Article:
How To Save Money on Heating Your Home

Written on: January 17, 2022

Look Beyond Your Home Heating System

heating bill savings maineWhen trying to find ways to save money and conserve energy, you should think of your entire Maine home as a system. That system has three main parts:

  1. The building envelope – roof, walls, windows, doors and foundation
  2. The occupants themselves – their energy decisions and overall energy usage.
  3. The mechanical systems – furnace, boiler, water heater, central air unit, etc.

Each component contributes to your home’s energy efficiency and you can make a positive impact on energy usage (and your energy costs) in a number of ways.

Let’s start with the building envelope. Many homes are colder than necessary in the winter due to poor insulation levels. In the average home, about one-third of heat loss occurs through the ceilings, which should have a minimum of six inches of quality thermal insulation to keep heat inside the home, where it belongs. Otherwise, some of your heat will rise through the ceilings into the attic and then seep outside. What a waste of heating energy! Read more about insulation levels.

During the summer months, you could do little things like installing curtains or drapes to block the heat of the warm sun coming through your windows. Or raise your thermostat setting by just one degree. These changes could save you more than you might think! In the winter, take advantage of the sun’s free solar heat by leaving drapes and curtains open during the day.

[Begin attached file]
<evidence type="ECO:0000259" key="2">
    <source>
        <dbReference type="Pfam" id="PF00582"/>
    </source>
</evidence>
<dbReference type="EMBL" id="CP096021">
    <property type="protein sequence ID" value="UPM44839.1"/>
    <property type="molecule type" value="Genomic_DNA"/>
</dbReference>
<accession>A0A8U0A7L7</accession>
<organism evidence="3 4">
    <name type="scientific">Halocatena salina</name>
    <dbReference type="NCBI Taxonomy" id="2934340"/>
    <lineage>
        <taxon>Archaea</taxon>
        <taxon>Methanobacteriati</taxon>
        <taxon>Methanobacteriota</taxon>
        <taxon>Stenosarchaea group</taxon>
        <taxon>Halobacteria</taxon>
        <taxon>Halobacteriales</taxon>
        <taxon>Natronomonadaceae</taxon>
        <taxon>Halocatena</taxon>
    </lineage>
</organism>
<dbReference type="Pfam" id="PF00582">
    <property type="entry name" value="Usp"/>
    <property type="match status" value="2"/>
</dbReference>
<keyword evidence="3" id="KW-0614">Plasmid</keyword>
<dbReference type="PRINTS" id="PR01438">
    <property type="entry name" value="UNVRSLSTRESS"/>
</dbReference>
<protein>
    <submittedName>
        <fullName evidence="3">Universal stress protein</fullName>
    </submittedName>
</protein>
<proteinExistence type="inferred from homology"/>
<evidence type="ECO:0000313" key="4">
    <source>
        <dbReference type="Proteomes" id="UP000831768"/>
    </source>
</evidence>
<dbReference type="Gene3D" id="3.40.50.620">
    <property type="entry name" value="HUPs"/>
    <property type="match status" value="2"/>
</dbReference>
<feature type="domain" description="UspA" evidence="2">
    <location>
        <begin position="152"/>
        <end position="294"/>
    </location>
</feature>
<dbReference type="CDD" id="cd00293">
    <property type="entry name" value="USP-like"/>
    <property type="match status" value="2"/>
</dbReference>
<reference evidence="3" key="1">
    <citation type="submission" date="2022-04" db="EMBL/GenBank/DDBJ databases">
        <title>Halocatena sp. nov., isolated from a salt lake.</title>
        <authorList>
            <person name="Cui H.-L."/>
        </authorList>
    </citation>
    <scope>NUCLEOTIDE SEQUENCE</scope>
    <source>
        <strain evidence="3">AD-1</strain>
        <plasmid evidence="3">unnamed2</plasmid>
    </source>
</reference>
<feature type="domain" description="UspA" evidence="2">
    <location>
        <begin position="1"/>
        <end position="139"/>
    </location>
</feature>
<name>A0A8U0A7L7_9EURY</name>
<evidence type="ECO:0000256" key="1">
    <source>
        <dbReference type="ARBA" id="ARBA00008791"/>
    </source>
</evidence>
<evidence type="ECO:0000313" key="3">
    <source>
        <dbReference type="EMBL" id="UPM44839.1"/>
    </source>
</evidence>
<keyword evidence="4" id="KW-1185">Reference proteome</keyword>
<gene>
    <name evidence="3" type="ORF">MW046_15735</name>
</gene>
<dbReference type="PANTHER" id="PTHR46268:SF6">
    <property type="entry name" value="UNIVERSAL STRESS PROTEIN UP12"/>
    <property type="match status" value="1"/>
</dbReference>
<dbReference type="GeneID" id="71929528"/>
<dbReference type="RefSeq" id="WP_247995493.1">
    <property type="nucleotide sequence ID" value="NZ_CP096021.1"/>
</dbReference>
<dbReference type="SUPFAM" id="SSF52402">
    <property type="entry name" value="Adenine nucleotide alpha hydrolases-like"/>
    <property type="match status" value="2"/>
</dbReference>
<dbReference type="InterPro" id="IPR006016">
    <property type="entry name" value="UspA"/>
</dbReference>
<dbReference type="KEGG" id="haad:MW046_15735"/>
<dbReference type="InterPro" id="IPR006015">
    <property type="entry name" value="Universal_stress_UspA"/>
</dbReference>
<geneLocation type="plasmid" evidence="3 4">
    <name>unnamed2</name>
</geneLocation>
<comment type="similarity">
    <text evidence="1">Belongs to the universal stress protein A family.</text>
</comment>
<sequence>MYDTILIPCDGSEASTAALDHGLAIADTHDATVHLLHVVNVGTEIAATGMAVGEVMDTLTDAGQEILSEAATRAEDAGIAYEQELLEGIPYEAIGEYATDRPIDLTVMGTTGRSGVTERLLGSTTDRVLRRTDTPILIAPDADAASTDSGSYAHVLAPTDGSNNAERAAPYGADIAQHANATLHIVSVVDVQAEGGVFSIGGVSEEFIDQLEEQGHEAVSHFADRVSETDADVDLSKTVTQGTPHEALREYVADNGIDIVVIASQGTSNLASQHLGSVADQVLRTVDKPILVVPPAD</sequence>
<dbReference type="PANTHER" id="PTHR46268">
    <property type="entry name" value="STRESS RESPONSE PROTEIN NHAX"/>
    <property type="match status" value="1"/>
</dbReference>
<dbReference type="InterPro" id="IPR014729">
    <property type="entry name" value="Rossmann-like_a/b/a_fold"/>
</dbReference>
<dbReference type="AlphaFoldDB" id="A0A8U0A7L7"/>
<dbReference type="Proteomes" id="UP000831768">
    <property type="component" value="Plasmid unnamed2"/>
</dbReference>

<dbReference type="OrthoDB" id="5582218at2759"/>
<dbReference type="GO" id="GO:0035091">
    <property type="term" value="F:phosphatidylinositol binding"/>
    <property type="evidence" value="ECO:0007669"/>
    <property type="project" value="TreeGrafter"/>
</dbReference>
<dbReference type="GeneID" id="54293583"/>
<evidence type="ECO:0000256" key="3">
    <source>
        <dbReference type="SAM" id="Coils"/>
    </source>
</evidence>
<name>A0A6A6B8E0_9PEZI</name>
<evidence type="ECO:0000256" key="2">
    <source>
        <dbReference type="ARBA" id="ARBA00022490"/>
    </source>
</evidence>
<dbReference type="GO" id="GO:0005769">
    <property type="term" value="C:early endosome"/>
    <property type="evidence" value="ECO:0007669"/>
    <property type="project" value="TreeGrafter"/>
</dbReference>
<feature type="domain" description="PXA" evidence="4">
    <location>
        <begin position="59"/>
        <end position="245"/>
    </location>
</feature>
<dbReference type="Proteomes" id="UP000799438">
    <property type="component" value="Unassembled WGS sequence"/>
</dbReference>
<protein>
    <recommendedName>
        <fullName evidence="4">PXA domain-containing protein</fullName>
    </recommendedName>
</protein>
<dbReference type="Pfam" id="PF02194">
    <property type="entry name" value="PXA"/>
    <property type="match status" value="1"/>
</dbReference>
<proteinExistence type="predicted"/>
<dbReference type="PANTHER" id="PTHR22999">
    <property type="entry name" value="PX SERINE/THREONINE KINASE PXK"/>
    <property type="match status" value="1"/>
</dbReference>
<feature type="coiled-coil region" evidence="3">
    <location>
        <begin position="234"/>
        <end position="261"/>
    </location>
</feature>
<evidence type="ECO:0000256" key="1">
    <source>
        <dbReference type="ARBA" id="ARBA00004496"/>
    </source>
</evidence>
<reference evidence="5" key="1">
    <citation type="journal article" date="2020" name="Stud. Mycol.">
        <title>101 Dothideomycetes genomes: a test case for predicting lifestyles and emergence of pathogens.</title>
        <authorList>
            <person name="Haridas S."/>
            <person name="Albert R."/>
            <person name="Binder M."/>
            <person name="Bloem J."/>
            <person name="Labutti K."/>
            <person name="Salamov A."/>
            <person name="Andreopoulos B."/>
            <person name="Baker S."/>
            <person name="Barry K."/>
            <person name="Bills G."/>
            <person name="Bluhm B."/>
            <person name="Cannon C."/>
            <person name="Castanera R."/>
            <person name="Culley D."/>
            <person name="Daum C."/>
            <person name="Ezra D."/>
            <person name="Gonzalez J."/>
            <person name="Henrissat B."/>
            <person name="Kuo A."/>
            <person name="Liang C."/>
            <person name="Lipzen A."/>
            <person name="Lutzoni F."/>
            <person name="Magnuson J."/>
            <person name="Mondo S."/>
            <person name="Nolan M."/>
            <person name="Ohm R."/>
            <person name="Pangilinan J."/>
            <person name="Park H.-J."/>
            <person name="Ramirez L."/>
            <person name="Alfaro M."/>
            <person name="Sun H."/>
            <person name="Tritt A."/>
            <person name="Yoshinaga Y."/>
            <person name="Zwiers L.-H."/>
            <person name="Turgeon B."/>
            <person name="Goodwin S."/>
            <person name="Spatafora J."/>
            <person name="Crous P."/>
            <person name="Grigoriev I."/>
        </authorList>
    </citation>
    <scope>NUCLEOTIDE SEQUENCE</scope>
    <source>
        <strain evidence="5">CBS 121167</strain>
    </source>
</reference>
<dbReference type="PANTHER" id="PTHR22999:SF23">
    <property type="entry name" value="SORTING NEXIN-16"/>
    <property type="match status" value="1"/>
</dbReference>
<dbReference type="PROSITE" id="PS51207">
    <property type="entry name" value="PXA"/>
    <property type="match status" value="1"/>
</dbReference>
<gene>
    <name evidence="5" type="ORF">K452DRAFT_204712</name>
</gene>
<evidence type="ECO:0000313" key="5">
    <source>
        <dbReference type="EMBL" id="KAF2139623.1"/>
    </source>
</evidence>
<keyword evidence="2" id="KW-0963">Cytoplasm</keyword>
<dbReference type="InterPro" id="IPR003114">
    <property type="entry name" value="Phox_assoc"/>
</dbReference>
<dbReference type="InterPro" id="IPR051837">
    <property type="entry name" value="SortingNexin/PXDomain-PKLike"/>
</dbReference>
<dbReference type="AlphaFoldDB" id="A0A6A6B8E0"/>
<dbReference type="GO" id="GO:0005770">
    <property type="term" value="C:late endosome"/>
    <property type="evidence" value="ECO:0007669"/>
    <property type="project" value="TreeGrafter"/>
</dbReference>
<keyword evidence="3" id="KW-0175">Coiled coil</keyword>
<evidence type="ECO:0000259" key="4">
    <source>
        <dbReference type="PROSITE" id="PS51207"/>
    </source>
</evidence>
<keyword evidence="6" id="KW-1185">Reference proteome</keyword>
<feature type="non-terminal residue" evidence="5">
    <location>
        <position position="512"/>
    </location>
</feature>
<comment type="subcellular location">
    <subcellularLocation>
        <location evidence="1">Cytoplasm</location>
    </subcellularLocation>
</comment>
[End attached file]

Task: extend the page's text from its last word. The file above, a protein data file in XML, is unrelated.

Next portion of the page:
Take Savings to a Higher Degree

As far as your own energy decisions, investing in a smart programmable thermostat is a wise move. When used correctly, it will pay for itself in just a short time. If you choose a Wi-Fi thermostat, you can control your home’s temperature from your smartphone.

In the spring and summer, the U.S. Energy Department recommends setting your central air conditioning system to 78°F when you’re at home. Program your A/C system to shut off 20-30 minutes before you leave home each day; return the temperature setting to normal comfort levels 20 to 30 minutes before you come home.

In the winter, the optimal setting is 68°F when you’re at home. Dial it down toward the 60°F range when you’re asleep or out of the house. The temperatures you ultimately choose will depend on factors like the outdoor temperature and your family’s comfort preferences. Remember, these are just guidelines. But don’t set your thermostat too low or else you risk frozen pipes.

Read more about energy savings with a programmable thermostat.

To learn about how you can make a positive impact on your home’s energy efficiency through upgrades to mechanical systems like boilers and furnaces, please consult with your heating service contractor.